Furthermore, the microporous pad, through which is created a head loss, regulates the flow of liquid, thereby encouraging the controlled delivery of doses of liquid. Moreover, it prevents the liquid contained in the flask from flowing when the cap is removed, even when the flask is turned down, the dispensing head being directed downwards, as long as no pressure is exerted on the container walls.
In the context of an application of the container to a sensitive liquid, particularly a pharmaceutical solution, the dispensing head is preferably equipped with a filter membrane intended to protect the liquid from an intake of contaminants present in the ambient air, particularly bacteria. According to the invention, a membrane is chosen that is at least partially hydrophilic and at least partially hydrophobic, so as to allow alternately the liquid and the air to pass through it, and that is positioned in the dispensing head upstream of the nozzle, between the latter and the pad. The partially hydrophilic nature of the membrane allows the liquid to pass through it under the effect of the compression exerted in the container by deformation of the walls, whereas its partially hydrophobic nature allows an input of ambient air inside the container, when the latter elastically returns to its initial shape after each compression exerted by the user.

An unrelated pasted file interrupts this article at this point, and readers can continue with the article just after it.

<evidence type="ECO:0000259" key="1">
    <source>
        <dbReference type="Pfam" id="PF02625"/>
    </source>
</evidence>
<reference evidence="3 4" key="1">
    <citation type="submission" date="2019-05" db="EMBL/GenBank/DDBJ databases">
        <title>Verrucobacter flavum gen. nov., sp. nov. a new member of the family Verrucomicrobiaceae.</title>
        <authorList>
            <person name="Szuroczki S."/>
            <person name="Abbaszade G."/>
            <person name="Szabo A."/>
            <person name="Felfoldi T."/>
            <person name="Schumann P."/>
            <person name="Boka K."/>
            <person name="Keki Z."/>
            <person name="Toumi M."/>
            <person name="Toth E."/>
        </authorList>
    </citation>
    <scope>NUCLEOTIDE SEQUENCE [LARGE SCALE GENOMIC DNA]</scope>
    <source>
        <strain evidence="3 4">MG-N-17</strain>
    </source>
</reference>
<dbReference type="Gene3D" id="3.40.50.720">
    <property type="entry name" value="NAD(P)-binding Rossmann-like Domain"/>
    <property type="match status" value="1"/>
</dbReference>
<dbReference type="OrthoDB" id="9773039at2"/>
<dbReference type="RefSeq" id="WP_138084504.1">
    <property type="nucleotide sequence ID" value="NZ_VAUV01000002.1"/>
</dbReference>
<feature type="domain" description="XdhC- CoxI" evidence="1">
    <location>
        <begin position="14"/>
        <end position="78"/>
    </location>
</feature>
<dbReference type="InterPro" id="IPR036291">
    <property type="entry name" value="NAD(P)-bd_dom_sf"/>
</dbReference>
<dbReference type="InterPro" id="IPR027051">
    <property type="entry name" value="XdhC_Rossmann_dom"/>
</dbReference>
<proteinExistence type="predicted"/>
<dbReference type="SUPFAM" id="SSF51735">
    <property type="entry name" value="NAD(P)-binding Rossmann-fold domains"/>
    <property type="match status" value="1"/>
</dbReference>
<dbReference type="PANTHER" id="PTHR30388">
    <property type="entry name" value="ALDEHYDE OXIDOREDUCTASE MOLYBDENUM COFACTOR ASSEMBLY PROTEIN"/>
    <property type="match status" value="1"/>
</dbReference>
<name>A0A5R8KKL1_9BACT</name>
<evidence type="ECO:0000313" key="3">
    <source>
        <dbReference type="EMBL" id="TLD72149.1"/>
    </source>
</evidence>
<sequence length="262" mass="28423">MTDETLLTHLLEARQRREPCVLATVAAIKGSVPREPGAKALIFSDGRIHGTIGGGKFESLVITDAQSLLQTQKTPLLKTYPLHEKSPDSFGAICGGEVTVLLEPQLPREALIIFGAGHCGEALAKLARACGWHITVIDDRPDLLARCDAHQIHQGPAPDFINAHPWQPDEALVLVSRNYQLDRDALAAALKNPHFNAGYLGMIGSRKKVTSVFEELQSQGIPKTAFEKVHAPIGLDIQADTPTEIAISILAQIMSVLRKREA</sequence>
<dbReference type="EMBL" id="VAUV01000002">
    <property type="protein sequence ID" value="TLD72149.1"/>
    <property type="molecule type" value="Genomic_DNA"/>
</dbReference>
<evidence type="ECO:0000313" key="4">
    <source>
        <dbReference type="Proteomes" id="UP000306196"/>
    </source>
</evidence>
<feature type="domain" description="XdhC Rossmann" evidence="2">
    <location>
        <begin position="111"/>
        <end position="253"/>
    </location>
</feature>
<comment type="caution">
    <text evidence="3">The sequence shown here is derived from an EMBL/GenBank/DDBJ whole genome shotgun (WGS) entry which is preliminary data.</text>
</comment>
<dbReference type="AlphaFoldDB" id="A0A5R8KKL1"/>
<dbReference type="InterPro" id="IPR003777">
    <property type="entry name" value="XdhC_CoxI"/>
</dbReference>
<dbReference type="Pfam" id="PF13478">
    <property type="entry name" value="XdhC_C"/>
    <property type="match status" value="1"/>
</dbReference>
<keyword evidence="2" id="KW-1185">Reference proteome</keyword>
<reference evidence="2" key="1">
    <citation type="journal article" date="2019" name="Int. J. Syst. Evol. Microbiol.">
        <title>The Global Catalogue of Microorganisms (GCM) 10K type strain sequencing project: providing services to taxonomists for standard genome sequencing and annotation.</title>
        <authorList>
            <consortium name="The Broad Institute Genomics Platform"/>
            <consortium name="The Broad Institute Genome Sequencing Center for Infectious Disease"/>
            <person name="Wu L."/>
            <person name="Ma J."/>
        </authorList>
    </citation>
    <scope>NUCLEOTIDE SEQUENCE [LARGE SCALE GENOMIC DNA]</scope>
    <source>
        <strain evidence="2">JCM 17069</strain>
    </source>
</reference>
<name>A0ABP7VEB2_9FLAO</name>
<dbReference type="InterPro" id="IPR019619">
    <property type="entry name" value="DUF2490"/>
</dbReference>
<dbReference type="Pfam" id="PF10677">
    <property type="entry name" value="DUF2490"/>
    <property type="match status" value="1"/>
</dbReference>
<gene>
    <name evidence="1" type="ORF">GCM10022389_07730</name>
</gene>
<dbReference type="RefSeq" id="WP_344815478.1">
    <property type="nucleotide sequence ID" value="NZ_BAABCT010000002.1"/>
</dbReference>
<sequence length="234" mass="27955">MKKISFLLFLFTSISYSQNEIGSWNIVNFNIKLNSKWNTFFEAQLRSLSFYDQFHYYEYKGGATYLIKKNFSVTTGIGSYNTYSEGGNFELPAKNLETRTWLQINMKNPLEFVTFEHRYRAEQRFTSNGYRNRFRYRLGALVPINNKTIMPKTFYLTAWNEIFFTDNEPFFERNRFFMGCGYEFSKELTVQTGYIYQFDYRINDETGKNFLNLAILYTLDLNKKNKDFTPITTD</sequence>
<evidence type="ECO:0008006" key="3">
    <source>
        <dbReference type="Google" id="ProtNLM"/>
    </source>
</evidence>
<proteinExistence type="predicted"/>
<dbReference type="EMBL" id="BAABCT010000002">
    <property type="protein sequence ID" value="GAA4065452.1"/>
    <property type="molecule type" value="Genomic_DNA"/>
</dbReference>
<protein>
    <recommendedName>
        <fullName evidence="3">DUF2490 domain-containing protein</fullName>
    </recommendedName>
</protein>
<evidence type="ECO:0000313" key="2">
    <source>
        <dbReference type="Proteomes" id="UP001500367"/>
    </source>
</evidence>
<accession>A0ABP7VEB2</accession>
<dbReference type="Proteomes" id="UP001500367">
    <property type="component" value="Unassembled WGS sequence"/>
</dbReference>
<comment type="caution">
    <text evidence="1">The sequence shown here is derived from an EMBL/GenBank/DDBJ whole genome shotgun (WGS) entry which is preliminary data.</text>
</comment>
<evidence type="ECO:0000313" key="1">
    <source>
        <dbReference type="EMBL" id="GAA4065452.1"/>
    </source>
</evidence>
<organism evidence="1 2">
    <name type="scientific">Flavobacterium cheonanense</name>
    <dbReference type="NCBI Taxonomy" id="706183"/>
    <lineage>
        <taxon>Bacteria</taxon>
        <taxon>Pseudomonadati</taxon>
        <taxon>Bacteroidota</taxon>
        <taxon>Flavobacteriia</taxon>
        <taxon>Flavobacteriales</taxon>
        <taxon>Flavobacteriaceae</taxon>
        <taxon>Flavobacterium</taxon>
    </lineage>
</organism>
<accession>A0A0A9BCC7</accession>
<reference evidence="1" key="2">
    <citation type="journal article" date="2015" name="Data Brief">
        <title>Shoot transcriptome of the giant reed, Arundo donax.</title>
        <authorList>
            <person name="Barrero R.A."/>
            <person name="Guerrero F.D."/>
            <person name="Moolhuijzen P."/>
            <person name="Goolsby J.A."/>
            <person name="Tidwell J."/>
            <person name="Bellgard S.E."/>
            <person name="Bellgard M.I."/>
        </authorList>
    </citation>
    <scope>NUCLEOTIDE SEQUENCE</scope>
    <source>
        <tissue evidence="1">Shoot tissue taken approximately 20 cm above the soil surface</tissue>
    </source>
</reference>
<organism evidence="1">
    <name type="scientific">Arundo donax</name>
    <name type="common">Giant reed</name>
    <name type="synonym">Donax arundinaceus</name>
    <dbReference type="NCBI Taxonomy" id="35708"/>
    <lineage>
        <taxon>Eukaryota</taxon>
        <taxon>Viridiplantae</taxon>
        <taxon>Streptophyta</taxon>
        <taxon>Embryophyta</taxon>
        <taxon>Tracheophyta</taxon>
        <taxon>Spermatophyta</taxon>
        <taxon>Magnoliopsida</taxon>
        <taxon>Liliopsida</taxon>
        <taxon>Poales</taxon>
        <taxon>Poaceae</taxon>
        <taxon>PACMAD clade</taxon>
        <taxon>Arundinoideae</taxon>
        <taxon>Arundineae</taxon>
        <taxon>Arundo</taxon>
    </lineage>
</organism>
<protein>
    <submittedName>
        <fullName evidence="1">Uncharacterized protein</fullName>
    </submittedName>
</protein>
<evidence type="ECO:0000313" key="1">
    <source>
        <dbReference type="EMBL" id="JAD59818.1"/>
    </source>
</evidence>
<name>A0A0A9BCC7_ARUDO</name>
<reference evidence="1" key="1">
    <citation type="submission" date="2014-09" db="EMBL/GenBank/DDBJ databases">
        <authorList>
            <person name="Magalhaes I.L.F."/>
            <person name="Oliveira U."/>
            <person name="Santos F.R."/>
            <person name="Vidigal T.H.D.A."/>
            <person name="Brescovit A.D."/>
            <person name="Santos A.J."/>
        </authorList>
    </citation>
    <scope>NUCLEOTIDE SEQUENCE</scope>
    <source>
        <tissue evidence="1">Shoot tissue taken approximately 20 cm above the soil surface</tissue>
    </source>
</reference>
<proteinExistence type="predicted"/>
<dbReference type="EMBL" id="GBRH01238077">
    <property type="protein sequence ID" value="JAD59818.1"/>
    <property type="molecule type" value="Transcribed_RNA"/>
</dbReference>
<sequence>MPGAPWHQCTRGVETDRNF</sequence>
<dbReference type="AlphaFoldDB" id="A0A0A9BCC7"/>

The membrane also advantageously constitutes an additional head loss which prevents, in combination with the hydrophobic microporous pad, any leak of liquid out of the container as long as no pressure is exerted on the container's walls.
In order to encourage the passage of the air through the membrane, the invention then anticipates for it to be possible for this membrane to be kept dry between two deliveries of liquid, when the container is standing on its base, by virtue of the presence of an intermediate chamber formed between the microporous pad and the membrane. Such an intermediate chamber may also be put to use to form a chamber to even out the delivery of the liquid. For this, it may advantageously be given sufficient volume that it can collect at least one drop of liquid that is to be dispensed during a liquid delivery operation so as to cause it to leave the dispensing head drop by drop.